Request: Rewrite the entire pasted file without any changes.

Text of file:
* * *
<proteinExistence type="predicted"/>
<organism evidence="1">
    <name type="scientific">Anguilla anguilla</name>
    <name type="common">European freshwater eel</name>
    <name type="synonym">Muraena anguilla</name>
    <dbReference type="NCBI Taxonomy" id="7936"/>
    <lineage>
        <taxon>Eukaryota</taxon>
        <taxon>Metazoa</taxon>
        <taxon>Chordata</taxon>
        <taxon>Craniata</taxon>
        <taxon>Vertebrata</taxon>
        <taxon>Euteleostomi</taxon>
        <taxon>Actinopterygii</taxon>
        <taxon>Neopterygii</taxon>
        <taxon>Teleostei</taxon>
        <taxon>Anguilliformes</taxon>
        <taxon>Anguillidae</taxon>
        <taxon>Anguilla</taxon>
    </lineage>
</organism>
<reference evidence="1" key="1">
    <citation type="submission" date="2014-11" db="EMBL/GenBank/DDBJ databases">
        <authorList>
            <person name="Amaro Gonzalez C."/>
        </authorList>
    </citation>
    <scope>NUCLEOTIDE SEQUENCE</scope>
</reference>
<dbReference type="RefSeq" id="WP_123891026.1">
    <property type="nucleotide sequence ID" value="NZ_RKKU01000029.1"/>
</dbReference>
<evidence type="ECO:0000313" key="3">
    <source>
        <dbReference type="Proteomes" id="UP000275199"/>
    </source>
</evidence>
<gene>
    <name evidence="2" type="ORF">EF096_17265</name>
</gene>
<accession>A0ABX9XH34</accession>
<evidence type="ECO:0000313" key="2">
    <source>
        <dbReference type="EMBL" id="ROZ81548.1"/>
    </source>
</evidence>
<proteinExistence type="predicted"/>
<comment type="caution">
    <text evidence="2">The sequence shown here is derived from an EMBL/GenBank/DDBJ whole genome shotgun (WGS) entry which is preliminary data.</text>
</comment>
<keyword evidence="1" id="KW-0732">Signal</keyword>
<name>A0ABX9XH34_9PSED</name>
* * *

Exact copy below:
<proteinExistence type="predicted"/>
<organism evidence="1">
    <name type="scientific">Anguilla anguilla</name>
    <name type="common">European freshwater eel</name>
    <name type="synonym">Muraena anguilla</name>
    <dbReference type="NCBI Taxonomy" id="7936"/>
    <lineage>
        <taxon>Eukaryota</taxon>
        <taxon>Metazoa</taxon>
        <taxon>Chordata</taxon>
        <taxon>Craniata</taxon>
        <taxon>Vertebrata</taxon>
        <taxon>Euteleostomi</taxon>
        <taxon>Actinopterygii</taxon>
        <taxon>Neopterygii</taxon>
        <taxon>Teleostei</taxon>
        <taxon>Anguilliformes</taxon>
        <taxon>Anguillidae</taxon>
        <taxon>Anguilla</taxon>
    </lineage>
</organism>
<reference evidence="1" key="1">
    <citation type="submission" date="2014-11" db="EMBL/GenBank/DDBJ databases">
        <authorList>
            <person name="Amaro Gonzalez C."/>
        </authorList>
    </citation>
    <scope>NUCLEOTIDE SEQUENCE</scope>
</reference>
<dbReference type="RefSeq" id="WP_123891026.1">
    <property type="nucleotide sequence ID" value="NZ_RKKU01000029.1"/>
</dbReference>
<evidence type="ECO:0000313" key="3">
    <source>
        <dbReference type="Proteomes" id="UP000275199"/>
    </source>
</evidence>
<gene>
    <name evidence="2" type="ORF">EF096_17265</name>
</gene>
<accession>A0ABX9XH34</accession>
<evidence type="ECO:0000313" key="2">
    <source>
        <dbReference type="EMBL" id="ROZ81548.1"/>
    </source>
</evidence>
<proteinExistence type="predicted"/>
<comment type="caution">
    <text evidence="2">The sequence shown here is derived from an EMBL/GenBank/DDBJ whole genome shotgun (WGS) entry which is preliminary data.</text>
</comment>
<keyword evidence="1" id="KW-0732">Signal</keyword>
<name>A0ABX9XH34_9PSED</name>